The following is a guest contributed post from Frederic Joseph, CEO of S4M U.S.
Advertisers are no stranger to the necessity of delivering receptive personalized messaging on mobile. Today, this is possible through leveraging unique user behavioral and location data from mobile devices and the widely adopted use of dynamic creative optimization (DCO) technology. Here are 5 tips to leverage DCO in mobile campaigns to engage with mobile users and exceed campaign objectives:
1. Personalized advertising – remember the human connection
Increasingly sophisticated algorithms have helped to facilitate a lot of the campaign processes today, but don’t forget that at the end of the day, you need a person behind the personalized advertising! The human decisions that determine the DCO strategy cannot be overlooked. Avoid the common pitfall of expecting the algorithms to do all the work, we can trust DCO technology to determine and deliver personalized creative at scale, but the strategic planning and monitoring is still decided by humans. For example, marketers have to decide how to segment the audience to optimize the key message, either by geography or demographics. Then follow-through with a personalized message from the ad to the landing page in the click-through link via dynamic URL parameters and deep-linking apps to urge your prospects closer to conversion.
2. Be selective – don’t test everything at once!
Dynamic Creative Optimization (DCO) is a continuous process. Marketers must resist the urge to optimize everything at the same time. When too many elements are varied, it makes it very difficult to establish a baseline and pinpoint actionable insights. It pays to be selective when choosing the creative elements to make dynamic, and align it with your campaign objectives. When applying DCO, it’s important to follow your audience with reliable conversion tags and detecting the various user interaction rates along the campaign. With these insights, marketers can then determine the frequency rules of their ads and reserve higher frequencies at the top of their consumer conversion funnel.
3. Keep an eye on your campaign – monitor early and regularly
After determining the campaign objectives (branding, website visits, app installs, etc) advertisers should start monitoring their campaigns early on – don’t wait until the campaign is halfway over to start analyzing the results! This way you will be able to adjust your goals if they have already been met and set new objectives and aim for changes and improvements during the campaign.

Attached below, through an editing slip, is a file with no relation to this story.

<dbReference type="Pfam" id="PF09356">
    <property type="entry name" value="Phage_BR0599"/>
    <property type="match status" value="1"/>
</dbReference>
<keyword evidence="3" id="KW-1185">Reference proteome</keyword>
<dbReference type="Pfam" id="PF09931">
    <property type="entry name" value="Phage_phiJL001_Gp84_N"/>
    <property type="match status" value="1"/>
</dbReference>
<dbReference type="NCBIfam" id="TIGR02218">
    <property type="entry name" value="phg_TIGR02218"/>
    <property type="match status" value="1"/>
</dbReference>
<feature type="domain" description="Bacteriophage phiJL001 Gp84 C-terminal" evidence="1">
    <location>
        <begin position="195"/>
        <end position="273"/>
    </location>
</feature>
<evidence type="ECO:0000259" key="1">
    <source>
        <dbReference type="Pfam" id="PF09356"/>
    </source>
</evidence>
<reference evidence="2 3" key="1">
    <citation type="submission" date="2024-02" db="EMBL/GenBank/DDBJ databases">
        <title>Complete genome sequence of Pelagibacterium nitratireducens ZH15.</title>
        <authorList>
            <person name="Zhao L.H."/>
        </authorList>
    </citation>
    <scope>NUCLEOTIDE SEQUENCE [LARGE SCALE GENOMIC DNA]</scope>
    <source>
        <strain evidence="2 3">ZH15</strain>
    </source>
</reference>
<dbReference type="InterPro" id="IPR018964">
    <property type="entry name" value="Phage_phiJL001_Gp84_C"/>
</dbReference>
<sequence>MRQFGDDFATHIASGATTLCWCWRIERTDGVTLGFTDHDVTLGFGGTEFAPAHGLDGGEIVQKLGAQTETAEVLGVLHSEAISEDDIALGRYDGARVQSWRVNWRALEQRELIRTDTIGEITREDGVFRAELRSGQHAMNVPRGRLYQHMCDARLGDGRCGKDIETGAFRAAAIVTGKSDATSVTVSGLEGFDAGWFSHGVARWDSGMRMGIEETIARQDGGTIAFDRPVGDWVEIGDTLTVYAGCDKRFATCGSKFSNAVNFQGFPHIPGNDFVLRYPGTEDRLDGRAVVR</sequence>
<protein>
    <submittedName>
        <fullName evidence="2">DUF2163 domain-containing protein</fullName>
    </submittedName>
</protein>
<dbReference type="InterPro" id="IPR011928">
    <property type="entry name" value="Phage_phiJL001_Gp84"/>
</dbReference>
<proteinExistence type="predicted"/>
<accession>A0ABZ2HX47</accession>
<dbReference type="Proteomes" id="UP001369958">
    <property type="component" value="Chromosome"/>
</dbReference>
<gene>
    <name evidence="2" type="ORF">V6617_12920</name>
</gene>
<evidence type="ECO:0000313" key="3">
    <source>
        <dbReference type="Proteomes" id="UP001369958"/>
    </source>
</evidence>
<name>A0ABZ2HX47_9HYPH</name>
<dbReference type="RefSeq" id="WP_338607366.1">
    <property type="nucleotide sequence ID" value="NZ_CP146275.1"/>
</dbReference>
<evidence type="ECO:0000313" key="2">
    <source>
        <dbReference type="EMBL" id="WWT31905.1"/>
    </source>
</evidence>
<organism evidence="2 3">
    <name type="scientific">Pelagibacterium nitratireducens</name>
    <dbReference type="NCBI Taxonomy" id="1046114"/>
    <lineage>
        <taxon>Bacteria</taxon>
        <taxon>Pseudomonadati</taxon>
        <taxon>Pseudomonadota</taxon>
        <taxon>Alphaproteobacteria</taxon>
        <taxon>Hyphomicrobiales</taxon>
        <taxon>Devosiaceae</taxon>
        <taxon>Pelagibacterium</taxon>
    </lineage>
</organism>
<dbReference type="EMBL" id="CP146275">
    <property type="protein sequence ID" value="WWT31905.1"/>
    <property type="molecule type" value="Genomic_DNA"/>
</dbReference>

4. DCO is not A/B testing
Experienced marketers are all familiar with A/B testing, but it shouldn’t be grouped into the same category with DCO. The underlying assumption with A/B testing is that one concept is better than the other and once that’s determined, it will be delivered at scale. The beauty of DCO is that when applied properly, advertisers can determine the best concept for each target audience, and it doesn’t end there! With DCO, advertisers can keep up with the changing preferences of their target audience, and be sure to deliver different but receptive brand messages to their customers. This way, advertisers can quickly vary creative elements in a meaningful way and use the optimization engine to rotate out ineffective creatives.
5. Take retargeting to a new level!
Last but not least, marketers should aim to tell a continuous brand story by retargeting the users based on their past individual interactions with the ad and applying contextual data uniquely from mobile devices. With DCO you can deliver targeted sequential messaging. For example, use multilayer sequential messaging after a user has seen a short video. For the next exposure, deliver a longer video along the same subject to be more effective and continue where you left off. Unlike desktop campaigns, when retargeting for mobile, leverage geo-location data to increase the relevancy and engagement rate so your brand message really speaks directly to the user. Some creative uses of geolocation data can go beyond just locating the nearest point of purchase, but delivering messages with geographic context based on elements like weather warnings, important landmarks, local sports team news and travel options.